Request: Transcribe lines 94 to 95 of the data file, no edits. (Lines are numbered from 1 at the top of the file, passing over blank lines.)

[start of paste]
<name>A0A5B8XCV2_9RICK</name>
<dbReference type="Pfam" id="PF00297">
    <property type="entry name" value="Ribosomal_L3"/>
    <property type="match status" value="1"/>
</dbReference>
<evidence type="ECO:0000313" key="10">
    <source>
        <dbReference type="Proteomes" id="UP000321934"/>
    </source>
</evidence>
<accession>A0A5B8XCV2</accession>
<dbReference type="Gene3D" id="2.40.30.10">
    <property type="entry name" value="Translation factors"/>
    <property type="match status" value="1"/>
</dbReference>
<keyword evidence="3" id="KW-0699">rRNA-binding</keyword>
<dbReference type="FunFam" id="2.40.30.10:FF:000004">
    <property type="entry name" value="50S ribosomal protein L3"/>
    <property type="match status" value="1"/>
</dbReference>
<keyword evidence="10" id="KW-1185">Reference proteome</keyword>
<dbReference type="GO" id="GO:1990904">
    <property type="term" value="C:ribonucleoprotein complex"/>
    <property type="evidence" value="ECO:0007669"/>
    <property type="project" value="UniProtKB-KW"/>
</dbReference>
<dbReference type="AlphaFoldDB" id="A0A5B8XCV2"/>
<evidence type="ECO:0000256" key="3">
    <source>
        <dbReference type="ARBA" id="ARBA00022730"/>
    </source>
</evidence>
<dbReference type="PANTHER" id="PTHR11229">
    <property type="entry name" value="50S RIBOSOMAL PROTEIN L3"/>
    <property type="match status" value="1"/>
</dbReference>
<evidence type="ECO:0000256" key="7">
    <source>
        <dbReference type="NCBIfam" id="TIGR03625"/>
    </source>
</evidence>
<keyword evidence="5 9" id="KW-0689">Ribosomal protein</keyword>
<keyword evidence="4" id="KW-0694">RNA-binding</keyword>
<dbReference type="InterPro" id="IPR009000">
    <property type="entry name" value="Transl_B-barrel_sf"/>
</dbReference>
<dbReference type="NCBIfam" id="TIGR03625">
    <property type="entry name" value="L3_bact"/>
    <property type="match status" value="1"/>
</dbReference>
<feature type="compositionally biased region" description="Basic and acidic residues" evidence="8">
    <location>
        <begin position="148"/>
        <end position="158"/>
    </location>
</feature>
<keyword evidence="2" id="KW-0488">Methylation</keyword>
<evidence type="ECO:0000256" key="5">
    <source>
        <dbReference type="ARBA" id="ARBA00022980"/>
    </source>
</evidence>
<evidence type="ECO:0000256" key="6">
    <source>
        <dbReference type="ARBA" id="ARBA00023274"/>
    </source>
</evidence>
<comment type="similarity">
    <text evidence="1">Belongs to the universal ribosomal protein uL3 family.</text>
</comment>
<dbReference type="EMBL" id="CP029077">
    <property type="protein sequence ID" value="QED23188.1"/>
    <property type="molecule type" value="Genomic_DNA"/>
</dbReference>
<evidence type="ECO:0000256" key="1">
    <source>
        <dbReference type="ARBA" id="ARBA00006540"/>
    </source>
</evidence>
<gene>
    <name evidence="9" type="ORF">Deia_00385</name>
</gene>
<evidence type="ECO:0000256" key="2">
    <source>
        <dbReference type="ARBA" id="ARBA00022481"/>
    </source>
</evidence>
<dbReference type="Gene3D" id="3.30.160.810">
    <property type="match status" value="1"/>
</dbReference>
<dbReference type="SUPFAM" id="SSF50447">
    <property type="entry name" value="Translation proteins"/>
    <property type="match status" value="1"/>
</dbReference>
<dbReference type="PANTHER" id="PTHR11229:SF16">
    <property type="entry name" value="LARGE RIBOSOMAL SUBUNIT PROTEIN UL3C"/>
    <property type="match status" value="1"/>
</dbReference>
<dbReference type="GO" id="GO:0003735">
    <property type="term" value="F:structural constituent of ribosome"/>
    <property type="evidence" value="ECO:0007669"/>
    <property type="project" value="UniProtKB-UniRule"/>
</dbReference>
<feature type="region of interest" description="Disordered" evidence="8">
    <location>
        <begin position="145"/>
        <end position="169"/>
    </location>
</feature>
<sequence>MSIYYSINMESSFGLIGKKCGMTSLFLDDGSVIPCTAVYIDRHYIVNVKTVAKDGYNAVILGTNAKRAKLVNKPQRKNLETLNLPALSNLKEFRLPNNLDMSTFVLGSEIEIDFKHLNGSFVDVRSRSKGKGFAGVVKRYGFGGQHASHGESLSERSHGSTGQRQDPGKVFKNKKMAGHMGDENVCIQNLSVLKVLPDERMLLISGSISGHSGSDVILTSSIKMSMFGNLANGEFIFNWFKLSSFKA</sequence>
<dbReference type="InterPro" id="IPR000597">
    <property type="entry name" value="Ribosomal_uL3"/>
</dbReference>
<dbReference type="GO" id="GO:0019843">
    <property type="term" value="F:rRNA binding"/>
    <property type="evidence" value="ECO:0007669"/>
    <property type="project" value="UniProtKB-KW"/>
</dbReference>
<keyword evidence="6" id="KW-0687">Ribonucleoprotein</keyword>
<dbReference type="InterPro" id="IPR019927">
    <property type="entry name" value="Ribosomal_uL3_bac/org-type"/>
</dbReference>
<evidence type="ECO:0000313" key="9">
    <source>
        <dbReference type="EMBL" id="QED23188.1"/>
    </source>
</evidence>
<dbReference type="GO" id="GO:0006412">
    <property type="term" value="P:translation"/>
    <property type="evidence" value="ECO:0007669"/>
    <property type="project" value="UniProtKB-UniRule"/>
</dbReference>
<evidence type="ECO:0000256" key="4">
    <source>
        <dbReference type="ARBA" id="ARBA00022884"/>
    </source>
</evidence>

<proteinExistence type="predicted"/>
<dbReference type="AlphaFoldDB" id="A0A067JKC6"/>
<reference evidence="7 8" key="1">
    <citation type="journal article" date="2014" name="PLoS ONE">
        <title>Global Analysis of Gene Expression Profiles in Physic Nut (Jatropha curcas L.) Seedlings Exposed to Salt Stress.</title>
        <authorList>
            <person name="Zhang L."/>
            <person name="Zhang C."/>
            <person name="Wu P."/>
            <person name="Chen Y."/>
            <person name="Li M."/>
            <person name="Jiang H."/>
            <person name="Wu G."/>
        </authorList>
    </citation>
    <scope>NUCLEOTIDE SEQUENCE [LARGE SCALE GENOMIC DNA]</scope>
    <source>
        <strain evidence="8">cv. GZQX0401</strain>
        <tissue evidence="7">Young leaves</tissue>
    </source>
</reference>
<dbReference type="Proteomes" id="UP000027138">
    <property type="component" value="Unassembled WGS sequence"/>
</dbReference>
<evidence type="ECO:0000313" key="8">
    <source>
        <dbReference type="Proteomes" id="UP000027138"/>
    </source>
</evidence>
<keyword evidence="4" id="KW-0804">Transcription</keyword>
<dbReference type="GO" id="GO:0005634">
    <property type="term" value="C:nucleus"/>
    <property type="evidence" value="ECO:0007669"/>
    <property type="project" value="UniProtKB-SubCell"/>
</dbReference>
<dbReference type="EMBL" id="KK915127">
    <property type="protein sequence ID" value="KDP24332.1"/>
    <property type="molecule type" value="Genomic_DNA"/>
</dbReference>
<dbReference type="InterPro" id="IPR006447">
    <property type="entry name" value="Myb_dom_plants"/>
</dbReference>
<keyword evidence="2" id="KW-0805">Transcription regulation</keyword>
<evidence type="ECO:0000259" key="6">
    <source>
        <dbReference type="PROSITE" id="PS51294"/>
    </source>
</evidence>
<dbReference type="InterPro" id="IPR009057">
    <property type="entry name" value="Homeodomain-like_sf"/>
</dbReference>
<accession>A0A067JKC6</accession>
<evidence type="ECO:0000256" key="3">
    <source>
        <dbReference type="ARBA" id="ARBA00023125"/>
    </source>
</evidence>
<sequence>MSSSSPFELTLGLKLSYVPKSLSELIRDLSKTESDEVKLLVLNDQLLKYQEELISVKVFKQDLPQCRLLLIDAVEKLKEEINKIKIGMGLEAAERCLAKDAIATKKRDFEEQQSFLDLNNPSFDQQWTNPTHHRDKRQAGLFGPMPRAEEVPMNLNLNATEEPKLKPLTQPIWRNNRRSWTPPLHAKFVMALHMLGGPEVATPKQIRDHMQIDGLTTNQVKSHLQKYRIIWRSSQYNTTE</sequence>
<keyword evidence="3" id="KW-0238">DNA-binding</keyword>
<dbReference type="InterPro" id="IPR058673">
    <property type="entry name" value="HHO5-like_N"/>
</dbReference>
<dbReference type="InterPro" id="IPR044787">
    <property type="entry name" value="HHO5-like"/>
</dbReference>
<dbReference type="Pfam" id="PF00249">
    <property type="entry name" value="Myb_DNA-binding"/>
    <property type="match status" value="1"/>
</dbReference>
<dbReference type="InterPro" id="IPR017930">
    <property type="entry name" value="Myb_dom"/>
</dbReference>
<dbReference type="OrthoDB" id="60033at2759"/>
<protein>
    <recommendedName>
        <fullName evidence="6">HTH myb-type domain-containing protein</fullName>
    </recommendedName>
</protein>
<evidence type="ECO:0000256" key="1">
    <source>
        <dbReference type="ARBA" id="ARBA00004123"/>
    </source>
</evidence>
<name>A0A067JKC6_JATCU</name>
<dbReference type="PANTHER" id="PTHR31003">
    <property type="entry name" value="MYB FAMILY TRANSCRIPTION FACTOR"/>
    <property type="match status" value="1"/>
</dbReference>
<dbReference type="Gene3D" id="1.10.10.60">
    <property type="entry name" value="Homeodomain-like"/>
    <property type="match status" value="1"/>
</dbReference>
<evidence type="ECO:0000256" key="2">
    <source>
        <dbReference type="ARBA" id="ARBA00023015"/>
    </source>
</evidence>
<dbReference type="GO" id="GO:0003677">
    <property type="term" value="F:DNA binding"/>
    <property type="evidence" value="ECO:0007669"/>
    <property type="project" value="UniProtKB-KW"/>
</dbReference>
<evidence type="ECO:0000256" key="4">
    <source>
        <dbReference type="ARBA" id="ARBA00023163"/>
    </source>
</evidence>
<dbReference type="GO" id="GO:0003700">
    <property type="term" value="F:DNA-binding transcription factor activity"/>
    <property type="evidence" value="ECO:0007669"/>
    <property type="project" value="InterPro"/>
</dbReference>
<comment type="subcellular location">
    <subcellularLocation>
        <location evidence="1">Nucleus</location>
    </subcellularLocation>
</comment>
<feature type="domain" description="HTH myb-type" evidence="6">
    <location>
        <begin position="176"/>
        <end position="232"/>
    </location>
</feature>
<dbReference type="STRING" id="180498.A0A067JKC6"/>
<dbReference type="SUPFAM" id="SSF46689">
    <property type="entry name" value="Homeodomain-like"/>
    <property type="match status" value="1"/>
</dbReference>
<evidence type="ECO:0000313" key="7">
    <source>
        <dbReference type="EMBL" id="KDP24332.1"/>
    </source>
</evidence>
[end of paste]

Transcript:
</dbReference>
<dbReference type="PANTHER" id="PTHR11229:SF16">